Mac or PC or Linux? It Doesn’t Matter

Mac or PC or Linux? It Doesn’t Matter

When you look around at all the software that’s being written afresh nowadays- without any legacy whatsoever, you’ll notice something – the product looks and feels and behaves exactly the same across all your devices and exhibits the same behavior on all operating systems. And most likely – it will be a web based application.


This behavior in software is remarkable because it used to take tons of work to make software behave this way merely a decade ago. When the web was still largely static and ‘software’ meant “application program that runs on your desktop”, there were lots of successful software products that would only work on a specific platform or an operating system. How did they become successful even though they had this limitation? Well, most of the world was running windows and the software was written to work with windows. So, they were adopted by the masses and users were happy. Meanwhile, the software makers made a lot of money.


Web 2.0 changed all of that- not overnight but it started the process of erosion. Erosion takes time. And it has taken time – almost 10 years. But erosion is powerful- it can reduce mountains to soil. Almost no one writes software that is targeted for the desktop anymore-unless it is for a highly specific problem and for a highly specialized domain. Since most start-ups do not target either, almost no software start-up makes desktop software. (Even if they do, they will have a web version.) Instead, they design software that runs on any machine, running any OS, and which works on all browsers. We will  see this trend rise and its adoption by big companies will grow because of the way the web has become integrated into our lives.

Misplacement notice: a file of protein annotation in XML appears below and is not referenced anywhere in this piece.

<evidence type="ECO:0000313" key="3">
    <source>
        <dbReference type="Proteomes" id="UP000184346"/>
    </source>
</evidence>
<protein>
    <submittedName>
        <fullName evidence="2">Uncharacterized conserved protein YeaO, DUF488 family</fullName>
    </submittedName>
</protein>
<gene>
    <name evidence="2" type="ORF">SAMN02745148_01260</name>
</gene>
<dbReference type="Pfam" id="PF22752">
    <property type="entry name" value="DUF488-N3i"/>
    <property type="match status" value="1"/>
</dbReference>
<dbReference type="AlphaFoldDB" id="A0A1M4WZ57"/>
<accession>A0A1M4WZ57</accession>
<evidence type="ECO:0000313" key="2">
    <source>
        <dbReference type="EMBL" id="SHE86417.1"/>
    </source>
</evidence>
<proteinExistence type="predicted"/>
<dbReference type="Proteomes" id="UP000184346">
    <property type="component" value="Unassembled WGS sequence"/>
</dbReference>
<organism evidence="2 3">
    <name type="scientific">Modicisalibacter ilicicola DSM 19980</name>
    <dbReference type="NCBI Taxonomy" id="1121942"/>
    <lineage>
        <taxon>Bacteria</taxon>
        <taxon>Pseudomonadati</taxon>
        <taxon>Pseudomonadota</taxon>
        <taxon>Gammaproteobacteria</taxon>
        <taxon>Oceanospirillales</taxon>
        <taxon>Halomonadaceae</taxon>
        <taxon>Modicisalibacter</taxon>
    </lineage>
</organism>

This means that companies that have relied on operating systems for income will see a decrease in profits (read Microsoft) – unless they find other means. A bit less obvious, perhaps, is the fact that there is a huge potential for a start-up that owns the web application development platform. In other words, make it really easy for people to create software for the web, and you will be the winner.


This realization has already dawned on a couple of companies – Apple and Google most prominently, but they have been rather [intentionally?] narrow in their application of the idea. They have both created a closed ecosystem for developers- Apple with its App Store and Google with its Play Store. So, the developers are still making two versions of all their products. And Amazon is quietly trying to get a foot in the door with its Kindle e-book reader.


Enormous progress has been made in web development in recent years. JavaScript 6  is bringing a host of new features – websockets are finally coming to the browser, HTML 5 has started revamping the way web developers write code and server-side frameworks are making the lives of developers pain-free.


There have been some pivotal moments in the short history of software development (to quote Peter Siebel “It has lasted for less than one human lifetime”). The introduction of the first computer – the Eniac was one of them. Then came the punch-card driven computers, the introduction of the FORTRAN programming language, high-level language LISP, the microprocessor era, C and C++, Java and the web 1.0 in the 1990s and Ajax during the last decade. I believe this decade is the one in which in which web apps will really take off.



Hrishikesh S


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